The Effect of Instructional Time Frequency on Middle School Students' Mathematics Achievement Scores


  • Allison L. Temple


Achievement in mathematics, Block scheduling, Frequency of math offerings, Seventh grade, Eight grade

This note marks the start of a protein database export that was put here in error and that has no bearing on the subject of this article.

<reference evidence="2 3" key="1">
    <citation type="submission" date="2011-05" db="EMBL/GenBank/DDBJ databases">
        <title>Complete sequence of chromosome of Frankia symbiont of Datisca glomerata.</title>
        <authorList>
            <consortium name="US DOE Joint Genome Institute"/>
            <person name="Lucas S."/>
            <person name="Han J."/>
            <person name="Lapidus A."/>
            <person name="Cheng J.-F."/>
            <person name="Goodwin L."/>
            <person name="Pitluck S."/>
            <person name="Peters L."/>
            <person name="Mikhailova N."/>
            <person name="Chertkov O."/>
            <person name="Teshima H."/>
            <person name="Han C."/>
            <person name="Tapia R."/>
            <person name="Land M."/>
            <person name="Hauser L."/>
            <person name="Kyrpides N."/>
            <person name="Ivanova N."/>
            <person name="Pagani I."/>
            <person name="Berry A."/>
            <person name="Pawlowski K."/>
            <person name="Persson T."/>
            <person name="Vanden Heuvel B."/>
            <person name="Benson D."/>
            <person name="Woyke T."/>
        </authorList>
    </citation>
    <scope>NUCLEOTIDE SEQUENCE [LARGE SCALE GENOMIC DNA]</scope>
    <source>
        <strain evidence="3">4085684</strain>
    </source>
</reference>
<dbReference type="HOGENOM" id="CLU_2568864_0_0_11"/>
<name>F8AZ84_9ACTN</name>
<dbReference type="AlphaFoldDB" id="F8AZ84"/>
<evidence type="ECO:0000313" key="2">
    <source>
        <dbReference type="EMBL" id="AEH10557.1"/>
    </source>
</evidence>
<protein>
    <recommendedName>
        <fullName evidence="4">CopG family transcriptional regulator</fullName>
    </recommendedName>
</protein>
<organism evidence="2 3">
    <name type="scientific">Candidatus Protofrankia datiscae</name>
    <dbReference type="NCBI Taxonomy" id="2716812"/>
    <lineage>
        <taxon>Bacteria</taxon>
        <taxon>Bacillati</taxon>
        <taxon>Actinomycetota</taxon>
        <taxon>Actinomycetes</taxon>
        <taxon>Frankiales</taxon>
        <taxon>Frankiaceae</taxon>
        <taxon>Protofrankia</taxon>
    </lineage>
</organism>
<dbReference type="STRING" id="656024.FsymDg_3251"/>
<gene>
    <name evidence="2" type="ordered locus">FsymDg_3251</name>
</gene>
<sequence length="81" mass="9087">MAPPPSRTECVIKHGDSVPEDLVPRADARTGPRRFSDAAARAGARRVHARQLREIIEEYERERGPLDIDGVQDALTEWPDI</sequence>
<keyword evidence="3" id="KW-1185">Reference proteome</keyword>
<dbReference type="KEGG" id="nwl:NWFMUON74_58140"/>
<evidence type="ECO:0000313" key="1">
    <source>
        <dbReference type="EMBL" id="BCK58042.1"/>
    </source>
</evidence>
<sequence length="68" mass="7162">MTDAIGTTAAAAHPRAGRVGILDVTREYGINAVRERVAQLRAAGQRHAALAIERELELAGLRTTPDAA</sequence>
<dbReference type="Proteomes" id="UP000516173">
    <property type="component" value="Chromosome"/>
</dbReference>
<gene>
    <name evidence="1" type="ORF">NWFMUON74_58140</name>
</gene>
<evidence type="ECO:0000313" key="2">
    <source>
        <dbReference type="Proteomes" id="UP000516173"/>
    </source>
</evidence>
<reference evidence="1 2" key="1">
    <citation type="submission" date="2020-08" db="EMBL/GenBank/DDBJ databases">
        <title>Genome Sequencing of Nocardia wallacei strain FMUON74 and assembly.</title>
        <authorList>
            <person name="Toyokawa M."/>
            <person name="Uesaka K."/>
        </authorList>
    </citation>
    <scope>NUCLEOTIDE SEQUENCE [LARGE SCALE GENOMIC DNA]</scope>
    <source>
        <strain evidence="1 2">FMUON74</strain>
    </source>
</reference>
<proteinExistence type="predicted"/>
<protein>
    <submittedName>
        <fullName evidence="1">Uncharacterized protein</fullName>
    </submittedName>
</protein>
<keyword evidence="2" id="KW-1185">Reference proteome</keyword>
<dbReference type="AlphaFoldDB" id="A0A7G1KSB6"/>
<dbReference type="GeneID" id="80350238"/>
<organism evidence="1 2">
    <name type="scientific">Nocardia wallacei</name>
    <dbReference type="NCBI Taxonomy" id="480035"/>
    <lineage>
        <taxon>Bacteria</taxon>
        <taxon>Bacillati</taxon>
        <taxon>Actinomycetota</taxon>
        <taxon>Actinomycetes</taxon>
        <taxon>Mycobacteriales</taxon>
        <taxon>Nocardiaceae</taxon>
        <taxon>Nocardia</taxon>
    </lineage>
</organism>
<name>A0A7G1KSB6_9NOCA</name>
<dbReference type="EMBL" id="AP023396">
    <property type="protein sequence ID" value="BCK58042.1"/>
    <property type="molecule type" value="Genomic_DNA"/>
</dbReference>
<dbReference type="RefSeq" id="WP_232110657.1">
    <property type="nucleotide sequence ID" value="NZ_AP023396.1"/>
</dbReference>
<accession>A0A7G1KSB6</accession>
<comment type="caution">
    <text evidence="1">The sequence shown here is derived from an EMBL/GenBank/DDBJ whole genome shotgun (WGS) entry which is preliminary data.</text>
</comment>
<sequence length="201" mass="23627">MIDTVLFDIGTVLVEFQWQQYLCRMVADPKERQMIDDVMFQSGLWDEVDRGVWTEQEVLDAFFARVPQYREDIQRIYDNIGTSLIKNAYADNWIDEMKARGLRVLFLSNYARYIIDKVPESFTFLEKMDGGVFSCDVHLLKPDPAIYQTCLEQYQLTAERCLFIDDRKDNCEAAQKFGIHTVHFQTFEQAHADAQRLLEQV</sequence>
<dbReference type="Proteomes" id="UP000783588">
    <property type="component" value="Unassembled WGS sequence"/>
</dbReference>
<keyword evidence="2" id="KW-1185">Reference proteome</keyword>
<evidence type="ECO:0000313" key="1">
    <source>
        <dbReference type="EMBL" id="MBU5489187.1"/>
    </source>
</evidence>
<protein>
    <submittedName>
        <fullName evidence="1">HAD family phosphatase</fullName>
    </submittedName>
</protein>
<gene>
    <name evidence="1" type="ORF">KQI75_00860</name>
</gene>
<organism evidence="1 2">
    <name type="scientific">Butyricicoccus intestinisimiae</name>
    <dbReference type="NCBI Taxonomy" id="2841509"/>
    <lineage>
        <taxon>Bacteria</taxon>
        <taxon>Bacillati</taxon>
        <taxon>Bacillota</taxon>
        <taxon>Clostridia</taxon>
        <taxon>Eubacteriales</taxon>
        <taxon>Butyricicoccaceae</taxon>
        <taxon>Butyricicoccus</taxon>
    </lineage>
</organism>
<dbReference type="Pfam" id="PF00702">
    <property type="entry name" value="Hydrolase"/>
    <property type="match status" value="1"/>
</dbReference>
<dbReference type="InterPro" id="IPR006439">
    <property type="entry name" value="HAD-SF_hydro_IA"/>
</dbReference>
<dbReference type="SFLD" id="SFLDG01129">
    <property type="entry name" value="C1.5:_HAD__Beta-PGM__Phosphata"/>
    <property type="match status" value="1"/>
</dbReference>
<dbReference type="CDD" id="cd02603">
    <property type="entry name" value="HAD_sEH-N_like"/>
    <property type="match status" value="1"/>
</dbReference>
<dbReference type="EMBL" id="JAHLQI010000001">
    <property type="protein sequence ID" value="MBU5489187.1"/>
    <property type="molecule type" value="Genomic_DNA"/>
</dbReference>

To achieve the goal of 100% proficiency for all students in mathematics, a middle school in a large urban public school district in Omaha, Nebraska increased the frequency of instructional time in mathematics instruction for a group of seventh and eighth grade students. The purpose of this study was to determine if there was a difference in the performance of seventh and eighth grade students on the Nebraska State Accountability Mathematics Assessment (NeSA-M) using different frequencies of mathematics instruction, provided daily versus every-other-day. The Continuous Improvement Theory and Bloom’s Mastery Learning model were used as frameworks to investigate math achievement.  A quantitative causal-comparative study was conducted using ex post facto achievement data. The analysis included the comparison of the mean differences in NeSA-M scores for seventh and eighth grade students using an independent samples t test. This analysis was completed to see if block scheduling frequency daily versus every other day was effective with student achievement for each grade level. There were unexpected results from this study as the two grade levels demonstrated different effects from the influence of increased instructional time on the growth of middle school students’ NeSA scores.